have been initiated by Mrs. Lena Garth of Huntsville, AL, whose 
daughter and granddaughter both attended Sweet Briar College. According 
to letters in the Sweet Briar College acquisition files, Jones informed 
Harris. G. Hudson (Sweet Briar history department faculty) of the gift 
on May 31, 1932, and Sweet Briar College president, Dr. Meta Glass, 
informed Jones that the materials had been received on June 18, 1932. 
Nowhere in the extant 1932 letters and memos did Jones, Garth, Hudson, 
or Glass provide specific lists clearly delineating what individual 
artifacts, or even exactly how many, were included in the donation to 
Sweet Briar College.
    Between 1932 and the early 1990s, artifacts from this donation were 
displayed at various locations on Sweet Briar's campus, most notably in 
an academic building and then in the library. First under the care of 
the history department, the objects were then overseen by the library 
staff and the anthropology department faculty. In the early 1990s, care 
for the artifacts was turned over to the newly established art gallery. 
The Art Collection and Galleries staff at Sweet Briar College have 
identified 10 objects in the collection as unassociated funerary 
objects from this donation.
    Based on a telephone conversation between Karol Lawson of Sweet 
Briar College and Dr. Ann M. Early, Arkansas State Archaeologist, 
Arkansas Archaeological Survey, these ceramic objects appear to be 
affiliated with The Quapaw Tribe of Indians. Dr. Early explained that, 
though the Nodena site predates documented contact between European 
explorers and the Native Americans identifying themselves as Quapaw, 
archeologists working with this material today generally concur that 
The Quapaw Tribe of Indians is the

[[Page 6922]]

modern, Federally-recognized tribe most closely affiliated with the 
pre-historic cultural group that occupied the Nodena site. The staff of 
the Sweet Briar College Art Collection and Galleries inventoried and 
researched the provenance of the Nodena site objects in 2012, and 
distributed a NAGPRA summary to The Quapaw Tribe of Indians. Carrie 
Wilson, NAGPRA representative of The Quapaw Tribe of Indians, contacted 
Sweet Briar College in the summer of 2013, and subsequently requested 
repatriation of the objects.

Determinations Made by the Art Collection and Galleries of Sweet Briar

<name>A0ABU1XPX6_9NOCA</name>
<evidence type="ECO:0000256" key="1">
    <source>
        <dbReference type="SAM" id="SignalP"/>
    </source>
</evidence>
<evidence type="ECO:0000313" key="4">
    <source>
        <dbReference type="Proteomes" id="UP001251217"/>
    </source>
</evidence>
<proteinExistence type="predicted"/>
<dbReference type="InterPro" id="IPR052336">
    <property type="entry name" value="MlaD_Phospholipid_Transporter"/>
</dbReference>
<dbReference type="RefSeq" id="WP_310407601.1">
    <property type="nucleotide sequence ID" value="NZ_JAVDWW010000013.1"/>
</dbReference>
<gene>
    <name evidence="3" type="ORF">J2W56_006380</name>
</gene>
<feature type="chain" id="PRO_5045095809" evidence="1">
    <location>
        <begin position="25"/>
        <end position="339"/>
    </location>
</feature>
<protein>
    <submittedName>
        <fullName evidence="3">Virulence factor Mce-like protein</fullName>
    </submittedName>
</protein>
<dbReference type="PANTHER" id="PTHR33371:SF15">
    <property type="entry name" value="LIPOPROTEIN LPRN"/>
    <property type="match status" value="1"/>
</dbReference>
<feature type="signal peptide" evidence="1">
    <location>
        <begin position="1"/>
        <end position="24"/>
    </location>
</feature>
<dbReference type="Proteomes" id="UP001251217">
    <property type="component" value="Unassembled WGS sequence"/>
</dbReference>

College

    Officials of Sweet Briar College have determined that:
     Pursuant to 25 U.S.C. 3001(3)(B), the 10 cultural items 
described above are reasonably believed to have been placed with or 
near individual human remains at the time of death or later as part of 
the death rite or ceremony and are believed, by a preponderance of the 
evidence, to have been removed from a specific burial site of a Native 
American individual.
     Pursuant to 25 U.S.C. 3001(2), there is a relationship of 
shared group identity that can be reasonably traced between the 
unassociated funerary objects and The Quapaw Tribe of Indians.

Additional Requestors and Disposition

    Lineal descendants or representatives of any Indian tribe or Native 
Hawaiian organization not identified in this notice that wish to claim 
these cultural items should submit a written request with information 
in support of the claim to Dr. Karol A. Lawson, Director, Art 
Collection and Galleries, Pannell 208, Sweet Briar College, Sweet 
Briar, VA 24595, telephone (434) 381-6248, email klawson@sbc.edu  by 
March 7, 2014. After that date, if no additional claimants have come 
forward, transfer of control of the unassociated funerary objects to 
The Quapaw Tribe of Indians may proceed.
    The Art Collection and Galleries of Sweet Briar College is 
responsible for notifying The Quapaw Tribe of Indians that this notice 
has been published.

    Dated: January 9, 2014.
Mariah Soriano,
Acting Manager, National NAGPRA Program.
[FR Doc. 2014-02305 Filed 2-4-14; 8:45 am]
BILLING CODE 4312-50-P